• Steve, good point about Tenggren, no mention of his contributions at all. Maybe because his contributions were “conceptual”? I can say that some of the most gorgeous works of animation art I’ve seen have been Tenggren pieces. Still, very cool post.

  • RobEB

    Just when you think you’ve seen everything, something like this comes along. Great stuff! Thanks, Amid!

  • Jason

    What a terrific find! Congrats, Amid. And it’s cool to see the Evil Greedy Egotistical Meglomaniac Walt Disney caricature take another hit. I could do with more of those…

  • Tim Hodge

    Along with Looney Lover, I also notice that Shamus Culhane’s name is missing from this list (But then he was still going by James Culhane).

    According to his books, he was the driving force behind Honest John.

    I know he left Disney for Fleischer’s Florida studio (to work on Hoppity & Gulliver) for health reasons. Perhaps Walt felt betrayed. Or perhaps it was just an oversight.

  • Gerard de Souza

    It’s a cool document and a generous appreciation from Walt the man but I think it’s far from a history-buster. There were alot of remaining issues for the Disney worker who wasn’t Walt’s pet.

  • Gerard de Souza

    As for Tenggren, if I recall correctly from John Canemaker’s book ( Before The Animation Begins), He tried to take a young niece of Milt Kahl’s (who was working at the studio) camping and Kahl hit the roof. I’m not sure if that had to do with his departure.

  • Manning

    Was just reading the Wikipedia entry on the Disney Strike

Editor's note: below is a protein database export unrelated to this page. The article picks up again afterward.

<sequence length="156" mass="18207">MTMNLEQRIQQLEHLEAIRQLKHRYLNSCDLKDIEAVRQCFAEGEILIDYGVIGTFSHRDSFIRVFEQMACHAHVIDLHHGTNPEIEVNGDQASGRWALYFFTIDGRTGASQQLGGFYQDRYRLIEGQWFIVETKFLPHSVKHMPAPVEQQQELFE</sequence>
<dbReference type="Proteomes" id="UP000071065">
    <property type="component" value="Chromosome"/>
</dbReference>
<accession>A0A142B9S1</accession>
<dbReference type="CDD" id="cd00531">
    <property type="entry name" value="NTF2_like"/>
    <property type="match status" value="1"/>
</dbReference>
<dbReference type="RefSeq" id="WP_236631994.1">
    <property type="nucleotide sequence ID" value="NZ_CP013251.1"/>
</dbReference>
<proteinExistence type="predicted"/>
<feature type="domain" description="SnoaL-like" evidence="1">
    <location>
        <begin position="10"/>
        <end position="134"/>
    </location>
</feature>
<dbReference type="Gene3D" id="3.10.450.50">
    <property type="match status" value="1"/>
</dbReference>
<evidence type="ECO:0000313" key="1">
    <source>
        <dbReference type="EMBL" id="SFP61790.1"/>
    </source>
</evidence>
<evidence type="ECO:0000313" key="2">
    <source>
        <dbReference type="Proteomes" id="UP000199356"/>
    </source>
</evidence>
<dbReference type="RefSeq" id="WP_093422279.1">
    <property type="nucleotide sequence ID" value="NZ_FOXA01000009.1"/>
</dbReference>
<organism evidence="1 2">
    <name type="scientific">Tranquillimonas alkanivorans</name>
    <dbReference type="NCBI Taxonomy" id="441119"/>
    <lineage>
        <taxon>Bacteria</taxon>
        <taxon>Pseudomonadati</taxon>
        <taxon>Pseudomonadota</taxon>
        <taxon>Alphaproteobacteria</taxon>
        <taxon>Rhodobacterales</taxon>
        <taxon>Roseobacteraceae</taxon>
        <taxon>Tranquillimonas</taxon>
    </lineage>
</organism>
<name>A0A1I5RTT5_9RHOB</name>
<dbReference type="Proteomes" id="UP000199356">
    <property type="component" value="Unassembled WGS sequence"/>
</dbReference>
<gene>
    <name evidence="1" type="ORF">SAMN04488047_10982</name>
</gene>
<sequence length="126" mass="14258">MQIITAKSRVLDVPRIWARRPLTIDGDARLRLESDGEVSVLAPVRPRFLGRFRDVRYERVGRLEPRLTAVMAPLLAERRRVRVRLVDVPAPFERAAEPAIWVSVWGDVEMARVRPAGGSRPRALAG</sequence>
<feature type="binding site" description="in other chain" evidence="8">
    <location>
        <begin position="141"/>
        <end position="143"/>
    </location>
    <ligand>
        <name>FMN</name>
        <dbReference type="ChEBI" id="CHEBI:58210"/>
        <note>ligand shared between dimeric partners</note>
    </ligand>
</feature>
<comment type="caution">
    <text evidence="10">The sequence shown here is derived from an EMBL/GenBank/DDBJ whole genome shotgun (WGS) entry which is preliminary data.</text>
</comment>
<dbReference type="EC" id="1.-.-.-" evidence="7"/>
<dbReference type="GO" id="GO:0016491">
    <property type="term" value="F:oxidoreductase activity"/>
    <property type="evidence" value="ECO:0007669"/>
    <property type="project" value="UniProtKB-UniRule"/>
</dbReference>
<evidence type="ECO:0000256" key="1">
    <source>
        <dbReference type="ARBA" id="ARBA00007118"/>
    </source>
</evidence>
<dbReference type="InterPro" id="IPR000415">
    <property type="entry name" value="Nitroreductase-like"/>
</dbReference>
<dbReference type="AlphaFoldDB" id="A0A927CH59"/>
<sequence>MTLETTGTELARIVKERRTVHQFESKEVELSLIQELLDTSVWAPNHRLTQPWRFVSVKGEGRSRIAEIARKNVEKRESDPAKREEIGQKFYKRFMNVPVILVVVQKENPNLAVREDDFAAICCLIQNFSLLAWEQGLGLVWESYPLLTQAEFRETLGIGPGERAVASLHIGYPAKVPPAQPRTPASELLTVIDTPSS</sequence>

No mention about the “Walt taking all the credit” accusation. There is mention of the bonuses issue following the commercial success of Snow White, and also mention of the fact that Disney animators were the best paid at the time.

  • Jenny Lerew

    I know [Culhane] left Disney for Fleischer’s Florida studio (to work on Hoppity & Gulliver) for health reasons. Perhaps Walt felt betrayed. Or perhaps it was just an oversight.

    In his book, “Talking Animals” he goes into detail about it. According to him Walt did feel betrayed, and while Culhane thought at the time he had no choice about leaving CA due to his health issues, he also understood why Walt felt that way. But he-Culhane-wasn’t happy about being left out of the credits. He was furious.

  • As someone who has done considerable research on the Disney strike, including interviewing many of those who were on the picket line, I don’t recall that the lack of credits was anything more than a minor factor in the strike (if even that). The strike had more to do with traditional labor issues, including wages and working conditions, as well as recognition of the Screen Cartoon Guild; the immediate cause of the strike was, of course, the firing of Art Babbitt, who was head of the Guild’s Disney unit.

  • What a terrific rebuttal to the pipsqueaks who like to marginalize Walt’s capacity for decency to his crews. It’s so easy for anyone to demonize a man after his death, but this is an anomaly… Thanks for posting this.

  • Ray

    The ad was a nice touch but it ran only in a Hollywood trade publication. To the unwashed public, Walt was the star and apparent creator of everything that spooled out of his studio. When Christopher Finch’s “The Art of Animation” book came out in the early 1970’s, it was hailed in the pages of Time magazine for crediting many underpublicized Disney artists, though Bob Thomas’s “The Art of Animation” volume featured an appendix naming dozens of Disney creative people in the late 1950’s. Neither book served to make these lost hordes into household names, since they sold primarily to artists and avid Disney fans.